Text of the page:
Although I mostly rely on western medicine for my healthcare, I also think it’s important to supplement it with spiritual healing as well. Maybe not to the extent that Shamans do, but I also rely on praying for healing as well. I think these healers are just as credible and can be just effective as regular doctors. The fact that this hospital is reaching out to include all the individuals within the area is very important. Making everyone feel comfortable enough to reach out and ask for healthcare is very critical especially in today’s world. Ultimately, the end result for all doctors is to heal their patients. The mode in which healers take to heal their patients, whether it be holistically or the western medicine route, is far less important than treating their patients fairly and in a justified, respectable manner.

  2. I agree that the addition Shamans or other spiritual healers into hospitals in the United States where almost all medical facilities solely practice western medicine would be greatly beneficial to bridging the cultural gap between the hospital and the surrounding community. I believe for many people of a different cultural heritage or belief system a spiritual healer can be of great assistance in helping them feel more comfortable when being treated by a doctor in the United States. In terms of how much direct effect these spiritual healers have towards the patient on a biological level may never be fully understood. I believe they certainly help put the patient’s mind at ease when undergoing a procedure and this can certainly be invaluable when undergoing the healing process. This is why I agree that they should be present in all hospitals which see people from a multitude of different cultural and religious backgrounds. Many hospitals in the United States already have areas such as chapels where individuals may go to pray for their loved ones during times of uncertainty, so it would only be appropriate for a hospital to have an individual on hand to facilitate the religious and cultural needs of someone of a different background.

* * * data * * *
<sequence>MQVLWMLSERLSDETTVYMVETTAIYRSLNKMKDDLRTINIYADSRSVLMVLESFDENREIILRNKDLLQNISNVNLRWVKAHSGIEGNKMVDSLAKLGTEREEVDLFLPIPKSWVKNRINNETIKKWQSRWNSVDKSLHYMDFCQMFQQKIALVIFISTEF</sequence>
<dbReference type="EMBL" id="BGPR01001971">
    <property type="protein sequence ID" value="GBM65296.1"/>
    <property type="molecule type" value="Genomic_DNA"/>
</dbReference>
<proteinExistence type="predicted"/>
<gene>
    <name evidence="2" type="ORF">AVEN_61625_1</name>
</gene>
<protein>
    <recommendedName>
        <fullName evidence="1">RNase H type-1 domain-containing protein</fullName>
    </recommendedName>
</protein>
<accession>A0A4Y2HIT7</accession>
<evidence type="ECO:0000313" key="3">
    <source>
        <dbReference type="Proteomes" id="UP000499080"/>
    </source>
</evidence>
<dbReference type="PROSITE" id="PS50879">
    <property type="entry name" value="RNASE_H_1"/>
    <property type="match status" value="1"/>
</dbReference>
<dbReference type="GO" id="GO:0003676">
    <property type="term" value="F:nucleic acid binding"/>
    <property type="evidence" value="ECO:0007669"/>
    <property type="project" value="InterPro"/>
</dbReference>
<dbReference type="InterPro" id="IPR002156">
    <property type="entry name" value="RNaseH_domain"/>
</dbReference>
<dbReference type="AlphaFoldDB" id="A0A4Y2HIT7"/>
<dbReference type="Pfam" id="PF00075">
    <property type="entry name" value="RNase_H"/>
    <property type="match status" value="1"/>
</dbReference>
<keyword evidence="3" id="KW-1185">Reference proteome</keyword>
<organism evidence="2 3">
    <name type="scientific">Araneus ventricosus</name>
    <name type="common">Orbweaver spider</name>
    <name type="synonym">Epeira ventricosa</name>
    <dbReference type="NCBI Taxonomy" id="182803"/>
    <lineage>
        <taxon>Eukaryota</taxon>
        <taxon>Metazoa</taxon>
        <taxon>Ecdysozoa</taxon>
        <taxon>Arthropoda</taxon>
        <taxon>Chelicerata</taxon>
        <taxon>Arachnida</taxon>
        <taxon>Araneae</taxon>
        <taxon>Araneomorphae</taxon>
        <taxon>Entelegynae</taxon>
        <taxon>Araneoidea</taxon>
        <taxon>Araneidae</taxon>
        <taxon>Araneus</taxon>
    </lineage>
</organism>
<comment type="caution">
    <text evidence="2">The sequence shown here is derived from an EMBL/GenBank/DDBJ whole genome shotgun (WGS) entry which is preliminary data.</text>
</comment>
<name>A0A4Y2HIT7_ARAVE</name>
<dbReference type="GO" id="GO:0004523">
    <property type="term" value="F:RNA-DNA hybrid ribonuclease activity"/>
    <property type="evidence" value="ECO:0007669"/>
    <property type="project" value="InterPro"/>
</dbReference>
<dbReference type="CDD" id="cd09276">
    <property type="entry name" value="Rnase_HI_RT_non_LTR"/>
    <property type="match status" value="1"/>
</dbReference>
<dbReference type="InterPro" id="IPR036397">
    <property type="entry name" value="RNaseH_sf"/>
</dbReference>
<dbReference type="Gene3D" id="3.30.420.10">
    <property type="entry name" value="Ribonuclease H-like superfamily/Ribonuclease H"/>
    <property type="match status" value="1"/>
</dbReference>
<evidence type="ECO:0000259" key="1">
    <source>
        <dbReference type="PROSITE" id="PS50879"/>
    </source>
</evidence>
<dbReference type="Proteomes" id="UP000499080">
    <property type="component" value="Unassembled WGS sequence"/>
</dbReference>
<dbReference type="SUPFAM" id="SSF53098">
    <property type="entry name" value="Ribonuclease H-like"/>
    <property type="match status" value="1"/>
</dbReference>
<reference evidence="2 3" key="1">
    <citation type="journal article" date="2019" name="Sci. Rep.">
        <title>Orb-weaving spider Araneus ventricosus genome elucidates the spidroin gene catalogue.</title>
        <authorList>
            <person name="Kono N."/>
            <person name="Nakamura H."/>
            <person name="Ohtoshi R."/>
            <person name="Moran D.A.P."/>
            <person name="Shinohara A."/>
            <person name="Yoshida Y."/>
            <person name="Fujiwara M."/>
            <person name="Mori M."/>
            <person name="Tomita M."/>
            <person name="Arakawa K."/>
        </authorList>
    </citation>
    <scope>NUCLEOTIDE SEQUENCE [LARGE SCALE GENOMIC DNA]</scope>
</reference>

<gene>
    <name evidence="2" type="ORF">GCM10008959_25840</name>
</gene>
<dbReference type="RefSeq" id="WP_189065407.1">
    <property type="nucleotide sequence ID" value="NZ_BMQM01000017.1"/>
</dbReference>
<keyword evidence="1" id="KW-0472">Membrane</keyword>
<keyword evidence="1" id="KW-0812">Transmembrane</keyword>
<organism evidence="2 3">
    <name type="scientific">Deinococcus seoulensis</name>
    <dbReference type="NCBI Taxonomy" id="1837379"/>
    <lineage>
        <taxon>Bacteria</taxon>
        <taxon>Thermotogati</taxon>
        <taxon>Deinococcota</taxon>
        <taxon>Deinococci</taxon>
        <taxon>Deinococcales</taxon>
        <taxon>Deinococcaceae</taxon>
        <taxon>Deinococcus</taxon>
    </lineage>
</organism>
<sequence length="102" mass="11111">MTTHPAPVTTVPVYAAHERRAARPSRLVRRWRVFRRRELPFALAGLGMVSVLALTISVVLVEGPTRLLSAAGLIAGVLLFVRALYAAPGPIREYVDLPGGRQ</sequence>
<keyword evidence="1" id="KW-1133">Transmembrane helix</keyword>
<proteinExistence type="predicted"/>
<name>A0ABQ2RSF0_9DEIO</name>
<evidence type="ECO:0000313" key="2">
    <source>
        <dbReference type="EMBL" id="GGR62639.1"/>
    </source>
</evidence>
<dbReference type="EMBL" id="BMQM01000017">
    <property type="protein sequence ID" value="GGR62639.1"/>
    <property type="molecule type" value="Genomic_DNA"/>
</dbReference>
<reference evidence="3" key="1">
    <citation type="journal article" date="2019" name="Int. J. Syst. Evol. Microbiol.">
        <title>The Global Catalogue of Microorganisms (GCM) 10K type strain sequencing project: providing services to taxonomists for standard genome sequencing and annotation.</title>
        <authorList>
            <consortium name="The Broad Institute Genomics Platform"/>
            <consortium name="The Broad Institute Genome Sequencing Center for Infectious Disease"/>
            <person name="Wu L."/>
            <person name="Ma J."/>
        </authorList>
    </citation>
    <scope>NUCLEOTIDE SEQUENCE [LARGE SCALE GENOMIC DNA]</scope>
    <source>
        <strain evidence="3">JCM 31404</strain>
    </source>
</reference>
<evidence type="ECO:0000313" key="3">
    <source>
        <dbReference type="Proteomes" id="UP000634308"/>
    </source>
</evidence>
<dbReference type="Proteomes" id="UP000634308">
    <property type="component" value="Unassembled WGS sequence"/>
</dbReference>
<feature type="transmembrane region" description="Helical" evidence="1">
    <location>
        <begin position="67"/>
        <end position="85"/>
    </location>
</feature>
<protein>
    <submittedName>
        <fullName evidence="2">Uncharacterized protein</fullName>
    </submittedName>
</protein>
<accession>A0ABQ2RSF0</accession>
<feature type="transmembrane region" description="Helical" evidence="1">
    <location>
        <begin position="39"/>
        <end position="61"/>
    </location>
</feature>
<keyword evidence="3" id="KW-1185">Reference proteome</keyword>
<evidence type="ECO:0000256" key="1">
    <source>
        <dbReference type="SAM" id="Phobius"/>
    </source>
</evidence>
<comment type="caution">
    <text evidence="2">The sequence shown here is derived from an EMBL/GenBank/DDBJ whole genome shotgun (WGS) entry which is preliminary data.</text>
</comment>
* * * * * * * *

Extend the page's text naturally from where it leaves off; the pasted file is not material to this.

3. Hello Mariam,

    I found your post very interesting and insightful of this article. You did a really good job summarizing the Shaman’s and their role in the hospital. In Western medicine today, doctors are all about definitions of disease and medication as the major treatment plan. In this article they talk about a more holistic approach. While holistic approach is an approach that takes place in medicine in the Western Culture it is not a credible or well-recognized approach among most doctors anymore. This is interesting because the healers they talk about in this article are from California, just like the article I wrote about where the healers were clowns working in hospitals in New York. Theses articles show us how different medicine has become and how doctors are looked at differently now, and many types of healers are no longer appreciated. In this article you wrote about the healers performing spiritual and sacred ceremonies on the patients to try to get rid of the evil in them. Now most people would call that evil an illness or disease and this practice of trying to heal them would not be accepted. While back in the day these healers seem to be credible and well respected, in todays society and medicine I do not feel that these healers would be looked at as legitimate no matter if they were effective or not. Today most people in medicine would say that the effectiveness of these healers is non-existent or “in a patients head” they would not be looked at as credible healers.